Dolph Petris| October 2019
Keeping it Real with Student Teachers
Before Reality Hit
Remember how wonderful the perceived world of education was when you first started as a classroom teacher? The sky was a vibrant blue, birds were singing, and everyone had smiles on their faces. Then reality hit. The rigors of a typical school day took full effect and although the honeymoon was still ‘on’, clouds could be seen over the horizon.
School is once again in full swing and you may already be working with a Student Teacher. Should you as the Master Teacher do your best to shield your student teacher from the realities of school life? Or do you allow your student teacher to see the totality of all that is in the world of teaching?
Oh, don’t forget, taking on a student-teacher provides us the opportunity to model just how simple arts integration is with your classroom lessons. This is the perfect time to teach effective implementation, especially since the student teacher will probably have some valuable input on how the arts can be incorporated into the lesson.
It’s Not That Difficult
For us creative types, we often take for granted an inherent ability to think outside the box or to think abstractly. Creative individuals typically do not have difficulty with Art/STEAM integration for anything we teach. Sure sometimes there are hurdles to overcome, but hurdles do not stop us. We stop ourselves, so we need to show our student teachers how to overcome these periodic roadblocks.
The Real World
Our student teachers will benefit most if we are real with them and are honest with the real-world teaching experience. It is great to start off with a well planned day which also includes well-planned lessons. However, we all know that pretty much each and every day, we are challenged with ongoing interruptions either inside the classroom or from the school office, that muddle up our perfectly planned day.
This is an ideal opportunity to point out, and address with your student teacher the daily challenges to expect. They need to see the reality of the teaching day. Or how starting a lesson also means finishing the lesson, regardless of interruptions. They need to understand that the lesson will need to be assessed in some way, whether summatively or formatively. Lastly, they need to see how student work is translated into a learning experience that will provide a signal to the teacher on how to proceed in instruction. Student teachers have said that their experience in schools has had the greatest impact on learning to teach.
Access Student-Teacher Strengths
Although your new student teacher does not yet have ‘real world’ experience of teaching in the classroom, they may have valuable personal and practical knowledge to bring to the table. Just like teachers learn that we should speak with, and not merely talk to our students, we must present and cultivate a clear and open dialog with our student teachers. This dialog should model and encourage an openness of new idea exchange.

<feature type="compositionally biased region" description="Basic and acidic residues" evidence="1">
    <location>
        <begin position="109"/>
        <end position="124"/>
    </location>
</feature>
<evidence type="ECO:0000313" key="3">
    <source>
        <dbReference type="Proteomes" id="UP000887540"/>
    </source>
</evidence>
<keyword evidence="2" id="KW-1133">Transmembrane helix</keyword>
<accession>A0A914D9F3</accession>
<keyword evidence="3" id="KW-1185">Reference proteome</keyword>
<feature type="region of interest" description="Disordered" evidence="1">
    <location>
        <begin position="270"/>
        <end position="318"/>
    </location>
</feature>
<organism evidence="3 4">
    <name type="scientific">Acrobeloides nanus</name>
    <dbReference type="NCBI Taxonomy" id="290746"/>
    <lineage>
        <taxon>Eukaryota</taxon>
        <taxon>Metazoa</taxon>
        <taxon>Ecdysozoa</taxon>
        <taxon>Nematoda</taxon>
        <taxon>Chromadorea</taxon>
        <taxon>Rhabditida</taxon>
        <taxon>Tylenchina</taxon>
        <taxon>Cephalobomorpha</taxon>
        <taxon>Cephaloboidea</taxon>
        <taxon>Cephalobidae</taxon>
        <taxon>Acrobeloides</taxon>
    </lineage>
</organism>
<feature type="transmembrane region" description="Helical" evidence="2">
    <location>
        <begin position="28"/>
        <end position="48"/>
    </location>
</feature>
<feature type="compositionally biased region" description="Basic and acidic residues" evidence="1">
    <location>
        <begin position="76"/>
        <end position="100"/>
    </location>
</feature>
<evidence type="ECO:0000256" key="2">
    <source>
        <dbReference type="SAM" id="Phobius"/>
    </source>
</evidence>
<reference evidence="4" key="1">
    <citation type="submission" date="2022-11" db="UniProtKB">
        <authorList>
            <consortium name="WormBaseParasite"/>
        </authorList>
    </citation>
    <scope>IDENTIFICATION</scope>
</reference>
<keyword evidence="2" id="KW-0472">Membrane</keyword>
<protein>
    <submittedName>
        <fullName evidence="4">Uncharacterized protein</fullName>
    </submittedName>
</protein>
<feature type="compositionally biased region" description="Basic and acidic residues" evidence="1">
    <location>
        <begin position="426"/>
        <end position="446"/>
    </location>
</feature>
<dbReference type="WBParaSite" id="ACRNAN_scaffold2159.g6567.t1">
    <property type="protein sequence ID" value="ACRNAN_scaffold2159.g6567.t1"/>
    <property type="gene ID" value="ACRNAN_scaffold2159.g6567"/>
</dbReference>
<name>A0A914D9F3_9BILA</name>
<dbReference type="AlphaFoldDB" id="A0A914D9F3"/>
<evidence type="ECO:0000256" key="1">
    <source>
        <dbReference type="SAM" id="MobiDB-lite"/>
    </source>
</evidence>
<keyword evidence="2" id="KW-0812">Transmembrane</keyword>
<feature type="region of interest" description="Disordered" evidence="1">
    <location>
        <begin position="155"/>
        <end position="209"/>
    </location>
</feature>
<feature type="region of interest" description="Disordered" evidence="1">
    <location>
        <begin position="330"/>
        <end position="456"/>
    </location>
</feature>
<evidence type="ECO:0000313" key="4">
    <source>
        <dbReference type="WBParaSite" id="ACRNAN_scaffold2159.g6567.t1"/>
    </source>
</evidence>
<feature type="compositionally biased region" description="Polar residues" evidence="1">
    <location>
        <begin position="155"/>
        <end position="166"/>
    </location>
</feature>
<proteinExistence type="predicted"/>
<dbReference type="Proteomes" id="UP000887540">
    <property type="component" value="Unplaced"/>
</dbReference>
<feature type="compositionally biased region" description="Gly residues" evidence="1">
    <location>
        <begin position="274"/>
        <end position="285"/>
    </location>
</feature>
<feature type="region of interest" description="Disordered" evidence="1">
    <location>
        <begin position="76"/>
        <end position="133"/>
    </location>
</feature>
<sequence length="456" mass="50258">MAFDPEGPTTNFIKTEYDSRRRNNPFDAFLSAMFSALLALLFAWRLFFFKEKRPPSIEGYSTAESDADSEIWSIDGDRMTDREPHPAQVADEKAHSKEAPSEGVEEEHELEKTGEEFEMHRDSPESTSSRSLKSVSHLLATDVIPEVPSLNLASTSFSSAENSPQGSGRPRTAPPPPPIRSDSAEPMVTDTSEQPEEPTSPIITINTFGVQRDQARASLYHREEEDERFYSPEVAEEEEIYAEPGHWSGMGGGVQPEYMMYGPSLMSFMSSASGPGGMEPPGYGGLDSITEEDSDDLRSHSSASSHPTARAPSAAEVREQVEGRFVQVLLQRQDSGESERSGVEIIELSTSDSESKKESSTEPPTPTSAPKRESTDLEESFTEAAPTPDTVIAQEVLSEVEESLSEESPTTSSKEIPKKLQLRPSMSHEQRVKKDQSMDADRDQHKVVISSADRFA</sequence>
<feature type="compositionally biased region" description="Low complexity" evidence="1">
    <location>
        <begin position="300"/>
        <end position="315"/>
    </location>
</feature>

It might be a good idea to invite your new student teacher to a casual outing before they ever enter the classroom. Whether the outing is chatting together in a coffee shop or enjoying an afternoon lunch at your favorite cafe, the friendly gesture, and casual discussion will provide unforeseen dividends for both parties. You’ll find that this could also help to reduce or eliminate first day anxiety or stress for their first day.
Collaboration Begins Now
There is no better time than now to actively collaborate with your student teacher. Remember, they are there because they want to be. They are eager to help, and it is our responsibility to help them along in achieving their goals.
Your collaboration efforts will not only be a fruitful engagement for both, but it will also model how collaboration is handled. As teachers, we all know the give and take of our daily routine. Our role is to provide a framework and solid foundation in order to achieve overall effectiveness and efficiency wherever possible.
We sometimes find that our delegation of classroom tasks to student teachers are rooted in convenience. I too have been guilty of that. However, the experience for you and your student teacher will prove to be a rewarding one when assigned tasks are guided by individual strengths.
If your student teacher is adept in the fine art of oratory presentation, then allow that wonderful quality to shine by co-delivering a lesson or example. There are so many ways to tap into the benefits of having a student-teacher that the inviting teacher does not necessarily find him/herself as the provider, but also a recipient of beneficial and useful information.
Be the Change
You’ve heard this before. Be the change. But if you’ve ever wanted to act upon it, the time is now. Be the change! Engage your colleagues, engage your new student teacher, and engage your school parent population. Your student teacher is looking for guidance, they are looking for engagement, and they are looking for inspiration. You can do this! Be the change! You can be the inspiration to help the future of education and upcoming teachers on its course for educational success by incorporating that real-world teaching. So start now!